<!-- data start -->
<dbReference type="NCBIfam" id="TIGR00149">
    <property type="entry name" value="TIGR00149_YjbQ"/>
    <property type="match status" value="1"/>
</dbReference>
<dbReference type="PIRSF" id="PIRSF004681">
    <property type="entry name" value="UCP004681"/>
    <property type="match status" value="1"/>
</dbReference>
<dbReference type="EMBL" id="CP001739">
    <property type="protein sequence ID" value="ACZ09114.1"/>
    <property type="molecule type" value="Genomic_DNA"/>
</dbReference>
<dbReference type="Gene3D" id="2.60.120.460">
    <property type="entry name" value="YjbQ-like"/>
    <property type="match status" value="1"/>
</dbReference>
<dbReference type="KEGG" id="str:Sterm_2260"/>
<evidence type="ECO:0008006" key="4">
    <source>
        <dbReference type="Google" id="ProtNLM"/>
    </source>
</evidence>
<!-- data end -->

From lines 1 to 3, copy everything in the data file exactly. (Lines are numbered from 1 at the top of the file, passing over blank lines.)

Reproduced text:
<dbReference type="NCBIfam" id="TIGR00149">
    <property type="entry name" value="TIGR00149_YjbQ"/>
    <property type="match status" value="1"/>